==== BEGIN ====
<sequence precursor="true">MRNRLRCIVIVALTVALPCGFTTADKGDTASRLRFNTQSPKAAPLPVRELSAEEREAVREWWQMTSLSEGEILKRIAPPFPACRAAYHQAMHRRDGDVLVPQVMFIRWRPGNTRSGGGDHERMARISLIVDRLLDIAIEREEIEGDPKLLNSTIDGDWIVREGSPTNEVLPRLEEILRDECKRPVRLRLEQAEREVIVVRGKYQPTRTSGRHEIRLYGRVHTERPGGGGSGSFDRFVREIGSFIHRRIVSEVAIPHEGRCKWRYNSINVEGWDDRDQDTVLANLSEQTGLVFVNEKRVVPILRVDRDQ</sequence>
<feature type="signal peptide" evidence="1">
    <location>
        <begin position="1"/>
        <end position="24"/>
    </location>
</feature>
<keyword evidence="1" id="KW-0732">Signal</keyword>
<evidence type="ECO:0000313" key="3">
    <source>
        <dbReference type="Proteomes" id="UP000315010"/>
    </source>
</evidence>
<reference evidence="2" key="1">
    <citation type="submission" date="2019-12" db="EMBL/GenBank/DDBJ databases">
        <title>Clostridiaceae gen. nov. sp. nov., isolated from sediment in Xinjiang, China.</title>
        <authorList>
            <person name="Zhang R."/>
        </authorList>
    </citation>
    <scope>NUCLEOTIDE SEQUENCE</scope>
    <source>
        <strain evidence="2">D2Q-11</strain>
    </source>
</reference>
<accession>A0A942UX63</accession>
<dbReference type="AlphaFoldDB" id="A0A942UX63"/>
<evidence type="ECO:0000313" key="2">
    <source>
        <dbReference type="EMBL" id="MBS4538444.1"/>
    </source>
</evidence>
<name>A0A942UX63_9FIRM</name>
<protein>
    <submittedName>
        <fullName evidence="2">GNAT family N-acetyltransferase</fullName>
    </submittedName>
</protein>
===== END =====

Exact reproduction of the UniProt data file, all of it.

<sequence precursor="true">MRNRLRCIVIVALTVALPCGFTTADKGDTASRLRFNTQSPKAAPLPVRELSAEEREAVREWWQMTSLSEGEILKRIAPPFPACRAAYHQAMHRRDGDVLVPQVMFIRWRPGNTRSGGGDHERMARISLIVDRLLDIAIEREEIEGDPKLLNSTIDGDWIVREGSPTNEVLPRLEEILRDECKRPVRLRLEQAEREVIVVRGKYQPTRTSGRHEIRLYGRVHTERPGGGGSGSFDRFVREIGSFIHRRIVSEVAIPHEGRCKWRYNSINVEGWDDRDQDTVLANLSEQTGLVFVNEKRVVPILRVDRDQ</sequence>
<feature type="signal peptide" evidence="1">
    <location>
        <begin position="1"/>
        <end position="24"/>
    </location>
</feature>
<keyword evidence="1" id="KW-0732">Signal</keyword>
<evidence type="ECO:0000313" key="3">
    <source>
        <dbReference type="Proteomes" id="UP000315010"/>
    </source>
</evidence>
<reference evidence="2" key="1">
    <citation type="submission" date="2019-12" db="EMBL/GenBank/DDBJ databases">
        <title>Clostridiaceae gen. nov. sp. nov., isolated from sediment in Xinjiang, China.</title>
        <authorList>
            <person name="Zhang R."/>
        </authorList>
    </citation>
    <scope>NUCLEOTIDE SEQUENCE</scope>
    <source>
        <strain evidence="2">D2Q-11</strain>
    </source>
</reference>
<accession>A0A942UX63</accession>
<dbReference type="AlphaFoldDB" id="A0A942UX63"/>
<evidence type="ECO:0000313" key="2">
    <source>
        <dbReference type="EMBL" id="MBS4538444.1"/>
    </source>
</evidence>
<name>A0A942UX63_9FIRM</name>
<protein>
    <submittedName>
        <fullName evidence="2">GNAT family N-acetyltransferase</fullName>
    </submittedName>
</protein>